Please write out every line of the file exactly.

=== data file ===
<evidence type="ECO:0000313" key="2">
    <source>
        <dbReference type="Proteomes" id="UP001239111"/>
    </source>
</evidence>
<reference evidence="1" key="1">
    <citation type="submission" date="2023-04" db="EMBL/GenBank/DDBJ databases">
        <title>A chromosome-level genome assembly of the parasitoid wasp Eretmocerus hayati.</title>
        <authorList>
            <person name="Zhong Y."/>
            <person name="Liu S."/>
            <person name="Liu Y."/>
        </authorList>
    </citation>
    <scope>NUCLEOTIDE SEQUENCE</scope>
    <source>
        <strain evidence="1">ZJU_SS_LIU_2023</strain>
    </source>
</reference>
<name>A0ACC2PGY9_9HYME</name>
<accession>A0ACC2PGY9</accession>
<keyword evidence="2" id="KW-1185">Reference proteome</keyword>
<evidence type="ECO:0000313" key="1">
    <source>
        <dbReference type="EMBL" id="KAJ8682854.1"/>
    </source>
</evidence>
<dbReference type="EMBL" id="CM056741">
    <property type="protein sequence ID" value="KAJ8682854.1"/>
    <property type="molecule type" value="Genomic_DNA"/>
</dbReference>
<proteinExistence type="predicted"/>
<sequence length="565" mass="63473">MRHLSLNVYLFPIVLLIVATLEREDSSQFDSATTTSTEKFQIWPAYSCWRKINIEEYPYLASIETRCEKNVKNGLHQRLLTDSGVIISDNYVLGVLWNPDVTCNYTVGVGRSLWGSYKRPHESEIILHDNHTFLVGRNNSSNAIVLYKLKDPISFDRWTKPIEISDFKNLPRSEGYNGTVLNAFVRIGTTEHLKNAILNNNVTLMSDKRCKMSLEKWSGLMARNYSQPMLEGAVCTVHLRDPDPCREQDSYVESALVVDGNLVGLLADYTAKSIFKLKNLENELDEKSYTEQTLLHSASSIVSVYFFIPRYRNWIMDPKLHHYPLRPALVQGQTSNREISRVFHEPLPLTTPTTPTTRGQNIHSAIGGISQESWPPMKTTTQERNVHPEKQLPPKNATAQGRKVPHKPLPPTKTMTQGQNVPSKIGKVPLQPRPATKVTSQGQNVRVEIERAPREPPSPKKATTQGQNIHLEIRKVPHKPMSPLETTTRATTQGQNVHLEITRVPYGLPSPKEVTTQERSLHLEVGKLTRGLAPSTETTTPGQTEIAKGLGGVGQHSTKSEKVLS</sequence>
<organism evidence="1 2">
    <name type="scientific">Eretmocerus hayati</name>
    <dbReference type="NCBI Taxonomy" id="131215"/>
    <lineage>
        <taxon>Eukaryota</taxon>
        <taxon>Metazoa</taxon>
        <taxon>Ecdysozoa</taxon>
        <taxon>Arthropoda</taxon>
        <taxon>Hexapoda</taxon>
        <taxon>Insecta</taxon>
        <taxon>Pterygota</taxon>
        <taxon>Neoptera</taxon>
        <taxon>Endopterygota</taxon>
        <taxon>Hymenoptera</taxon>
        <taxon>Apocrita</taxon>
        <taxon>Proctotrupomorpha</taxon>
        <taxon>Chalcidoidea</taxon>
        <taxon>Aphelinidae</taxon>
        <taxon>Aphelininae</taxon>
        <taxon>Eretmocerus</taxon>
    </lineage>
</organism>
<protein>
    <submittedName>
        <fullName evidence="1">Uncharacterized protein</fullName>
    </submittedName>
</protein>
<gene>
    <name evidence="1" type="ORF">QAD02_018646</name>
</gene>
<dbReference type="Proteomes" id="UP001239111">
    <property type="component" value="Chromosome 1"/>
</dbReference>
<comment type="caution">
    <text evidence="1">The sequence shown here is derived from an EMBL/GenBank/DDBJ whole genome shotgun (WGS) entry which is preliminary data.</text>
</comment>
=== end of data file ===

<evidence type="ECO:0000313" key="2">
    <source>
        <dbReference type="Proteomes" id="UP001239111"/>
    </source>
</evidence>
<reference evidence="1" key="1">
    <citation type="submission" date="2023-04" db="EMBL/GenBank/DDBJ databases">
        <title>A chromosome-level genome assembly of the parasitoid wasp Eretmocerus hayati.</title>
        <authorList>
            <person name="Zhong Y."/>
            <person name="Liu S."/>
            <person name="Liu Y."/>
        </authorList>
    </citation>
    <scope>NUCLEOTIDE SEQUENCE</scope>
    <source>
        <strain evidence="1">ZJU_SS_LIU_2023</strain>
    </source>
</reference>
<name>A0ACC2PGY9_9HYME</name>
<accession>A0ACC2PGY9</accession>
<keyword evidence="2" id="KW-1185">Reference proteome</keyword>
<evidence type="ECO:0000313" key="1">
    <source>
        <dbReference type="EMBL" id="KAJ8682854.1"/>
    </source>
</evidence>
<dbReference type="EMBL" id="CM056741">
    <property type="protein sequence ID" value="KAJ8682854.1"/>
    <property type="molecule type" value="Genomic_DNA"/>
</dbReference>
<proteinExistence type="predicted"/>
<sequence length="565" mass="63473">MRHLSLNVYLFPIVLLIVATLEREDSSQFDSATTTSTEKFQIWPAYSCWRKINIEEYPYLASIETRCEKNVKNGLHQRLLTDSGVIISDNYVLGVLWNPDVTCNYTVGVGRSLWGSYKRPHESEIILHDNHTFLVGRNNSSNAIVLYKLKDPISFDRWTKPIEISDFKNLPRSEGYNGTVLNAFVRIGTTEHLKNAILNNNVTLMSDKRCKMSLEKWSGLMARNYSQPMLEGAVCTVHLRDPDPCREQDSYVESALVVDGNLVGLLADYTAKSIFKLKNLENELDEKSYTEQTLLHSASSIVSVYFFIPRYRNWIMDPKLHHYPLRPALVQGQTSNREISRVFHEPLPLTTPTTPTTRGQNIHSAIGGISQESWPPMKTTTQERNVHPEKQLPPKNATAQGRKVPHKPLPPTKTMTQGQNVPSKIGKVPLQPRPATKVTSQGQNVRVEIERAPREPPSPKKATTQGQNIHLEIRKVPHKPMSPLETTTRATTQGQNVHLEITRVPYGLPSPKEVTTQERSLHLEVGKLTRGLAPSTETTTPGQTEIAKGLGGVGQHSTKSEKVLS</sequence>
<organism evidence="1 2">
    <name type="scientific">Eretmocerus hayati</name>
    <dbReference type="NCBI Taxonomy" id="131215"/>
    <lineage>
        <taxon>Eukaryota</taxon>
        <taxon>Metazoa</taxon>
        <taxon>Ecdysozoa</taxon>
        <taxon>Arthropoda</taxon>
        <taxon>Hexapoda</taxon>
        <taxon>Insecta</taxon>
        <taxon>Pterygota</taxon>
        <taxon>Neoptera</taxon>
        <taxon>Endopterygota</taxon>
        <taxon>Hymenoptera</taxon>
        <taxon>Apocrita</taxon>
        <taxon>Proctotrupomorpha</taxon>
        <taxon>Chalcidoidea</taxon>
        <taxon>Aphelinidae</taxon>
        <taxon>Aphelininae</taxon>
        <taxon>Eretmocerus</taxon>
    </lineage>
</organism>
<protein>
    <submittedName>
        <fullName evidence="1">Uncharacterized protein</fullName>
    </submittedName>
</protein>
<gene>
    <name evidence="1" type="ORF">QAD02_018646</name>
</gene>
<dbReference type="Proteomes" id="UP001239111">
    <property type="component" value="Chromosome 1"/>
</dbReference>
<comment type="caution">
    <text evidence="1">The sequence shown here is derived from an EMBL/GenBank/DDBJ whole genome shotgun (WGS) entry which is preliminary data.</text>
</comment>